11. Targeting

Targeting refers to the mechanisms that relief agencies use to ensure their assistance reaches the people who are in greatest need. A targeting strategy aims to concentrate the available set of resources (for example, food, skills, cash) where aid can have the greatest impact on meeting the needs of the affected men, women, boys & girls. Government and/or aid donors may try to dictate targeting according to their priorities, which may not correspond to the realities of the situation. In such circumstances, humanitarian agencies must advocate for fair targeting based on humanitarian principles and assessment of need.

CARE’s programme strategy and project designs should clearly identify CARE’s target groups. The selection of target groups for CARE’s assistance should be defined on the basis of need, taking care to ensure that CARE’s targeting strategy is consistent with programming principles and our commitment to gender equality in emergencies.

The first step in identifying CARE’s target groups is to identify the geographic focus of CARE’s response strategy. CARE’s strategy must define the geographic focus of CARE’s operations to:

  • coordinate with other agencies to ensure maximum coverage and avoid duplication
  • put in place appropriate operational plans
  • ensure assistance is provided where it is needed most.

When deciding the geographic focus of CARE’s strategy, consider:

Where is the greatest need?

  • What areas have been worst affected?
  • What areas have the greatest identified need?
  • What areas are normally the most vulnerable?

CARE’s capacity: Where can CARE have the greatest impact?

  • Where does CARE already have capacity, including established presence, partners and infrastructure?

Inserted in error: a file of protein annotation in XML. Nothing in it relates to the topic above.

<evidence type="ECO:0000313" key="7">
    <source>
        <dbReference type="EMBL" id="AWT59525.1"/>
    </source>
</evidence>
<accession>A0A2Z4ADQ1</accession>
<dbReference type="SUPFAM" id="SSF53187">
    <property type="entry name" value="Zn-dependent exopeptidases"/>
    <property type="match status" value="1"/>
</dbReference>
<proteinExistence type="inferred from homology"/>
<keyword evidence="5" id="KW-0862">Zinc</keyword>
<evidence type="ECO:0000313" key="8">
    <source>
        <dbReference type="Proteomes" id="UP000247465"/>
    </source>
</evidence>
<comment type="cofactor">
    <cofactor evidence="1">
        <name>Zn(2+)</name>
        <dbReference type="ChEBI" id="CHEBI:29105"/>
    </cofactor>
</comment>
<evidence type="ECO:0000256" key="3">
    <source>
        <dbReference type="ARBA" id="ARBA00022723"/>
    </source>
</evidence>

• Where can CARE feasibly launch new operations?
  • Where is there an obligation to the community for CARE to assist?

Coordination: Where is there a lack of assistance?

  • Where are other agencies, including government and local organisations, assessing or responding?
  • What areas are being neglected?

Sometimes in an emergency response, blanket assistance is required at first for the whole disaster-affected population. However, within any population, factors of vulnerability affect the level of need of different groups. Assistance needs to be prioritised to ensure aid reaches those who need it most. The people who are in most need of assistance are usually the most vulnerable groups in the population. These will be CARE’s priority target groups.

CARE’s emergency response strategy must analyse and identify factors of vulnerability in the population, and define broad target groups appropriate to the levels of need, vulnerability and available resources. Assumptions should not be made as to who the most vulnerable are, as every situation is different and must be properly analysed using many different lenses (for example, gender, livelihoods, cultural).

Detailed guidelines on developing a targeting strategy are available at Annex 5.7.